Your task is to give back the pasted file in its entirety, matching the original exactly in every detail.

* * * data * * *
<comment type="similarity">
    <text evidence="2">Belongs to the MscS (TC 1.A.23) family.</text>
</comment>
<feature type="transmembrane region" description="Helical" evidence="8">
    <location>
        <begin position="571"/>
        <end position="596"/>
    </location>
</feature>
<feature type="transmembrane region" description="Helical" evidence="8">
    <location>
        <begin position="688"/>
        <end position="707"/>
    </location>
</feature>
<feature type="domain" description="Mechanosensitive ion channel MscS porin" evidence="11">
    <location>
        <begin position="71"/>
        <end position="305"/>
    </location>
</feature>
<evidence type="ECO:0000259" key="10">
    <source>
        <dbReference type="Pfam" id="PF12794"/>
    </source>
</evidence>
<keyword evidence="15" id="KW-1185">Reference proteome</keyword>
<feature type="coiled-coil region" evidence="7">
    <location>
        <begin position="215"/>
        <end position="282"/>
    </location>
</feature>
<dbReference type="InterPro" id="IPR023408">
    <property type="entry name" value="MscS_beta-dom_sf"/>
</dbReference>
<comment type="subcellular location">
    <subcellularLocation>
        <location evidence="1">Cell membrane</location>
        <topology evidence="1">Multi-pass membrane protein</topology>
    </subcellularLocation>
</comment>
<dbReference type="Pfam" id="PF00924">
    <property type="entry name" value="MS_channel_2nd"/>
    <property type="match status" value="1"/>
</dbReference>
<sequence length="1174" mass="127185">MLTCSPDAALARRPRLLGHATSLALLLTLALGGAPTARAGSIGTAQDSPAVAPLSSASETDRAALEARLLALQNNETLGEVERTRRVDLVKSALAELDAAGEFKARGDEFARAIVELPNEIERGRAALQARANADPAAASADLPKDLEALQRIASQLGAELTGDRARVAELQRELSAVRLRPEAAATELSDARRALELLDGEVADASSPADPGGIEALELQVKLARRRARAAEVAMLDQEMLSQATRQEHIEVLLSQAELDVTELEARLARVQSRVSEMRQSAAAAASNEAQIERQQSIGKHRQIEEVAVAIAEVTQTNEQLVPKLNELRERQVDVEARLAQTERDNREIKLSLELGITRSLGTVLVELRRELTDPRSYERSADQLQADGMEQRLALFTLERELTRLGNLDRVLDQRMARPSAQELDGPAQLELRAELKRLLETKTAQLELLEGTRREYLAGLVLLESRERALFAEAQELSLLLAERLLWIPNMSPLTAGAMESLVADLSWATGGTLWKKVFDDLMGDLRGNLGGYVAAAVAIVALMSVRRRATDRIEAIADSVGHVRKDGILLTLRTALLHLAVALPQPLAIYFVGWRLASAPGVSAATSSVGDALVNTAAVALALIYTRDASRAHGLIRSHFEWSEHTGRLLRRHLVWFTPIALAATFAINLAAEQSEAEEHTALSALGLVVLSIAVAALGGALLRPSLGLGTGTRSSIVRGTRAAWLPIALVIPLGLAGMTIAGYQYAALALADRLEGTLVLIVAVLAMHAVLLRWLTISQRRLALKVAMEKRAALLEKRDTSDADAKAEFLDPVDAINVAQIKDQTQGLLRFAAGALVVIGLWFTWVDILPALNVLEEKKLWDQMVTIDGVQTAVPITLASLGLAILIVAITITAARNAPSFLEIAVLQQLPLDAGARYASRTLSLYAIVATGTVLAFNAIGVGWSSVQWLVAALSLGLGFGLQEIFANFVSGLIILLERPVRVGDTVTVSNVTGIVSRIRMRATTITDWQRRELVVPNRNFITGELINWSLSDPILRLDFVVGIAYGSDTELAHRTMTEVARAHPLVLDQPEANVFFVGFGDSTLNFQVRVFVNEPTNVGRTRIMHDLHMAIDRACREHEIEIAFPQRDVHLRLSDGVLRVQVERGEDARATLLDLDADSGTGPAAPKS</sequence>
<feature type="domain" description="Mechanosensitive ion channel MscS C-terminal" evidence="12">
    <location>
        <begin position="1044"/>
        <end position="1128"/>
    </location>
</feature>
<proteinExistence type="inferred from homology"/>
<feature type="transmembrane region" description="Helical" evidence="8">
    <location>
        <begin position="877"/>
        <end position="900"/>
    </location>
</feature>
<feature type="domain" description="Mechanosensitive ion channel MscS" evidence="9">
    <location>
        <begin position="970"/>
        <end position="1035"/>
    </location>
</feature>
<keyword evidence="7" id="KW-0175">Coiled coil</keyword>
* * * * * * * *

<comment type="similarity">
    <text evidence="2">Belongs to the MscS (TC 1.A.23) family.</text>
</comment>
<feature type="transmembrane region" description="Helical" evidence="8">
    <location>
        <begin position="571"/>
        <end position="596"/>
    </location>
</feature>
<feature type="transmembrane region" description="Helical" evidence="8">
    <location>
        <begin position="688"/>
        <end position="707"/>
    </location>
</feature>
<feature type="domain" description="Mechanosensitive ion channel MscS porin" evidence="11">
    <location>
        <begin position="71"/>
        <end position="305"/>
    </location>
</feature>
<evidence type="ECO:0000259" key="10">
    <source>
        <dbReference type="Pfam" id="PF12794"/>
    </source>
</evidence>
<keyword evidence="15" id="KW-1185">Reference proteome</keyword>
<feature type="coiled-coil region" evidence="7">
    <location>
        <begin position="215"/>
        <end position="282"/>
    </location>
</feature>
<dbReference type="InterPro" id="IPR023408">
    <property type="entry name" value="MscS_beta-dom_sf"/>
</dbReference>
<comment type="subcellular location">
    <subcellularLocation>
        <location evidence="1">Cell membrane</location>
        <topology evidence="1">Multi-pass membrane protein</topology>
    </subcellularLocation>
</comment>
<dbReference type="Pfam" id="PF00924">
    <property type="entry name" value="MS_channel_2nd"/>
    <property type="match status" value="1"/>
</dbReference>
<sequence length="1174" mass="127185">MLTCSPDAALARRPRLLGHATSLALLLTLALGGAPTARAGSIGTAQDSPAVAPLSSASETDRAALEARLLALQNNETLGEVERTRRVDLVKSALAELDAAGEFKARGDEFARAIVELPNEIERGRAALQARANADPAAASADLPKDLEALQRIASQLGAELTGDRARVAELQRELSAVRLRPEAAATELSDARRALELLDGEVADASSPADPGGIEALELQVKLARRRARAAEVAMLDQEMLSQATRQEHIEVLLSQAELDVTELEARLARVQSRVSEMRQSAAAAASNEAQIERQQSIGKHRQIEEVAVAIAEVTQTNEQLVPKLNELRERQVDVEARLAQTERDNREIKLSLELGITRSLGTVLVELRRELTDPRSYERSADQLQADGMEQRLALFTLERELTRLGNLDRVLDQRMARPSAQELDGPAQLELRAELKRLLETKTAQLELLEGTRREYLAGLVLLESRERALFAEAQELSLLLAERLLWIPNMSPLTAGAMESLVADLSWATGGTLWKKVFDDLMGDLRGNLGGYVAAAVAIVALMSVRRRATDRIEAIADSVGHVRKDGILLTLRTALLHLAVALPQPLAIYFVGWRLASAPGVSAATSSVGDALVNTAAVALALIYTRDASRAHGLIRSHFEWSEHTGRLLRRHLVWFTPIALAATFAINLAAEQSEAEEHTALSALGLVVLSIAVAALGGALLRPSLGLGTGTRSSIVRGTRAAWLPIALVIPLGLAGMTIAGYQYAALALADRLEGTLVLIVAVLAMHAVLLRWLTISQRRLALKVAMEKRAALLEKRDTSDADAKAEFLDPVDAINVAQIKDQTQGLLRFAAGALVVIGLWFTWVDILPALNVLEEKKLWDQMVTIDGVQTAVPITLASLGLAILIVAITITAARNAPSFLEIAVLQQLPLDAGARYASRTLSLYAIVATGTVLAFNAIGVGWSSVQWLVAALSLGLGFGLQEIFANFVSGLIILLERPVRVGDTVTVSNVTGIVSRIRMRATTITDWQRRELVVPNRNFITGELINWSLSDPILRLDFVVGIAYGSDTELAHRTMTEVARAHPLVLDQPEANVFFVGFGDSTLNFQVRVFVNEPTNVGRTRIMHDLHMAIDRACREHEIEIAFPQRDVHLRLSDGVLRVQVERGEDARATLLDLDADSGTGPAAPKS</sequence>
<feature type="domain" description="Mechanosensitive ion channel MscS C-terminal" evidence="12">
    <location>
        <begin position="1044"/>
        <end position="1128"/>
    </location>
</feature>
<proteinExistence type="inferred from homology"/>
<feature type="transmembrane region" description="Helical" evidence="8">
    <location>
        <begin position="877"/>
        <end position="900"/>
    </location>
</feature>
<feature type="domain" description="Mechanosensitive ion channel MscS" evidence="9">
    <location>
        <begin position="970"/>
        <end position="1035"/>
    </location>
</feature>
<keyword evidence="7" id="KW-0175">Coiled coil</keyword>